In a general sense, the prefetch prediction method of this invention is a linear prediction, in which prediction coefficients are calculated for the past-read records which are used to make the prefetch prediction. Each coefficient is multiplied by the identification number of the data portion corresponding to that coefficient. The results of the multiplication for each of the data storage portions involved in the prediction are then summed to determine the identification number of the predicted data storage portion to be prefetched from the storage media, and placed in the cache memory. The preferred manner in which this linear prediction is accomplished is by determining a vector of the past-read data portion ID numbers, and calculating the correlation matrix of this vector. This matrix is then inversed and multiplied by the autocorrelation vector of the sample vector in order to get the coefficient vector.
This invention features methods of prefetching data from storage media of a data storage system, in which the data is stored on, and read from, the storage media in individually-accessible data storage portions, each of which has a unique identifier, such as an ID number. One embodiment of the method contemplates determining the unique identifiers of each of a number of previously-read data storage portions, and calculating a prediction coefficient for each of those unique identifiers. The unique identifier of one or more data storage portions are then predicted from the prediction coefficients and the unique identifiers of the previously-read data storage portions. The data storage portion or portions having the predicted unique identifier(s) are then prefetched from the storage media. The prefetch data is stored in cache so that it is available to be read by the host computer system.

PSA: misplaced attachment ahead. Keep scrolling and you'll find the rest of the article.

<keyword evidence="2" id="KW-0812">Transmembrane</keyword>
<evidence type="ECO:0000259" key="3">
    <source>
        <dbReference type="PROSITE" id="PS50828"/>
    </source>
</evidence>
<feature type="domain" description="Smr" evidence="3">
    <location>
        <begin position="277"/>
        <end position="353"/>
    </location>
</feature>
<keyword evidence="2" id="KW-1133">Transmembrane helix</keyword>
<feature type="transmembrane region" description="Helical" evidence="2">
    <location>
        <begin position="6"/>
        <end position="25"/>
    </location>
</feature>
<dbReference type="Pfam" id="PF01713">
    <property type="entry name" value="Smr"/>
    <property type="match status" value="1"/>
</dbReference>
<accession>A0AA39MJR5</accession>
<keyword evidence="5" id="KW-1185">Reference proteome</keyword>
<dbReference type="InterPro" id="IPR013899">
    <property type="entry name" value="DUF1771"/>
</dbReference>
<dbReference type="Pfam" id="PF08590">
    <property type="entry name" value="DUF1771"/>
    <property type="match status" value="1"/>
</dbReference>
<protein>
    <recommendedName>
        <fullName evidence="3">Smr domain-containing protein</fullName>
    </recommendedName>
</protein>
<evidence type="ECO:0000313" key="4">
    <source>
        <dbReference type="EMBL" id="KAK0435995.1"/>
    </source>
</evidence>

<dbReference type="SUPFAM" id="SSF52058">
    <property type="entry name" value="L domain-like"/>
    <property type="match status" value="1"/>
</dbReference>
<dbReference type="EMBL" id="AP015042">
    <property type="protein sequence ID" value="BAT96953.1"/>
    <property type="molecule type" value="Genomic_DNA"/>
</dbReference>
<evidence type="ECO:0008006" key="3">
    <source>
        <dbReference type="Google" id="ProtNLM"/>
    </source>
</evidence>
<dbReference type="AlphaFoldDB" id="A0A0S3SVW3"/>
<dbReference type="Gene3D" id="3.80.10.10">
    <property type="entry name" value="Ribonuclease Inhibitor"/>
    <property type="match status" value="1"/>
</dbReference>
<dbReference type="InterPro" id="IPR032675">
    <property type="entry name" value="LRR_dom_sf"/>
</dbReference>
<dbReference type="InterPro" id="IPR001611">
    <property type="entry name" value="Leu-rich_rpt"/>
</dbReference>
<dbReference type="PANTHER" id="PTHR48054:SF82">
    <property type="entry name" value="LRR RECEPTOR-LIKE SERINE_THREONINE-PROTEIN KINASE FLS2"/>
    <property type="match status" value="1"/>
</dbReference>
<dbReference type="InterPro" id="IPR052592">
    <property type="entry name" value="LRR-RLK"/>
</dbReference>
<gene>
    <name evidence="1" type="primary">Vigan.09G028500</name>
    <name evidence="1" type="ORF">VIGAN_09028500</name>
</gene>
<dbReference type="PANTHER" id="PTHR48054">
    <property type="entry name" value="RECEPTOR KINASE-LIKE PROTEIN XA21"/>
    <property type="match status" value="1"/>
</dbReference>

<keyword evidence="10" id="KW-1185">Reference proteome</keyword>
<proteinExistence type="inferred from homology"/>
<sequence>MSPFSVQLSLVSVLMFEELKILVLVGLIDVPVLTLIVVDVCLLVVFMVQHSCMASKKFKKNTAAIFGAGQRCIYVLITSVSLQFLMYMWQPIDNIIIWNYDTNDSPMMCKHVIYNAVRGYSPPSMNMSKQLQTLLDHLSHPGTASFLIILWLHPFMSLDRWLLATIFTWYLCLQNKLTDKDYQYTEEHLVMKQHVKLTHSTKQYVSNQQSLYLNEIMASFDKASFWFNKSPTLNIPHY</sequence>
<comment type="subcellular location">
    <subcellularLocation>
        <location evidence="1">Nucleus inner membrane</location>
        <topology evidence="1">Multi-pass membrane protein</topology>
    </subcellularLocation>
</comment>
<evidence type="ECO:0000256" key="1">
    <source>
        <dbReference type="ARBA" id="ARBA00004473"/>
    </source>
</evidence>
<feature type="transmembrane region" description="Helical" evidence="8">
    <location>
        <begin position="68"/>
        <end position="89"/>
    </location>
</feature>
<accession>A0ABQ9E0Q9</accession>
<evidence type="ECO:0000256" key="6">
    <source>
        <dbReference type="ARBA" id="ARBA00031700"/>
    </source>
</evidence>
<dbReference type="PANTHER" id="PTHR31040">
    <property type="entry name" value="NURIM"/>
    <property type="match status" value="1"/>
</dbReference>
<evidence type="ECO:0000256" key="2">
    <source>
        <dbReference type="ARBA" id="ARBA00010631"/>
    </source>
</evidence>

The prefetch prediction methods of this invention are appropriate for prefetching blocks and/or tracks of data. One manner in which prefetch is accomplished is to calculate the statistics of the data transfer in a blockwise fashion. This would be accomplished by accumulating the ID numbers of the last N data portions read, and from them calculating reference statistics for the next N data requests, which are then prefetched. A more computationally-intensive, but likely more successful, method contemplates recalculating the prediction multipliers with each new identification number requested by the host. This could be accomplished by calculating coefficients based on a block N of immediately past-read data storage portions; each time a new data storage portion is read, the last member of group N is replaced by the identification number of that just-read data portion.
These and other features and advantages of the present invention will be better understood by reading the following detailed description, taken together with the drawings wherein:
FIG. 1 is a block diagram of a data storage system employing the method of this invention;
FIG. 2 is a more detailed block diagram of the system memory of FIG. 1;
FIG. 3 is a schematic illustration of a data storage device cache index/directory table resident in the memory of FIG. 2;
FIG. 4 is a flow chart illustrating data access by a host computer coupled to a data storage system incorporating the data prefetch method of this invention; and
FIG. 5 is a flow chart illustrating a preferred embodiment of the data prefetch method of this invention.
There is shown in FIG. 1 disk data storage system 10 which employs the data prefetch methods of this invention. System 10 includes one or more means for receiving read and write commands and data, such as host/channel adapter boards 12a through 12d. These boards are adapted to receive the read/write commands and data over a plurality of communication channels 14, labeled channels 1 through 8, from one or more host computers not shown.
Channel adapter boards 12a through 12d are operatively connected by bus 18 to semiconductor memory storage unit 16. Bus 18 is also operatively connected to one or more disk adapter boards 20, which read and write data to one or more disk drive units 22, each of which includes one or more disk drives.
The operation of system 10, and the manner in which it accomplishes reading and writing of data, is described in more detail in U.S. Pat. No. 5,206,939, incorporated herein by reference.